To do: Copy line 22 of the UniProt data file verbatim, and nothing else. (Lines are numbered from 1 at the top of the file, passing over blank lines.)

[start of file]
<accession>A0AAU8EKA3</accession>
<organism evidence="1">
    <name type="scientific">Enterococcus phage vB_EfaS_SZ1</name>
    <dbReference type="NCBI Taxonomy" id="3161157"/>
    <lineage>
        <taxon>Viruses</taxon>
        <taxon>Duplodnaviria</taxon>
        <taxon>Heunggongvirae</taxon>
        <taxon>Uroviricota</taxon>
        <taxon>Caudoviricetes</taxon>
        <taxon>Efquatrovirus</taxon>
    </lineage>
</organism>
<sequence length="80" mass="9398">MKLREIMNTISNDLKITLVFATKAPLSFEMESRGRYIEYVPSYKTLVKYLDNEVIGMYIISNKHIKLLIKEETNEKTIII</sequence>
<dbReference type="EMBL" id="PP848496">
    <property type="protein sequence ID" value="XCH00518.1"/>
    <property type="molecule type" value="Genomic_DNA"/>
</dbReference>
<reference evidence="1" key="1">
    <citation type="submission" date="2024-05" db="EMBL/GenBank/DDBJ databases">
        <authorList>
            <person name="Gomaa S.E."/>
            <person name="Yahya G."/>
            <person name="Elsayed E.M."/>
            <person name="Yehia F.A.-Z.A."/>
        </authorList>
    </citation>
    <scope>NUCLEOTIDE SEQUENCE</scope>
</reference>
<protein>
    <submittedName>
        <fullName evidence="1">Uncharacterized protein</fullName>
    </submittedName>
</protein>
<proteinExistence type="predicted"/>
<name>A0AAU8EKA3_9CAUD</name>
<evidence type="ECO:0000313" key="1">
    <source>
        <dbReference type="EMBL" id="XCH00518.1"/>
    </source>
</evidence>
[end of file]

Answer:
            <person name="Gomaa S.E."/>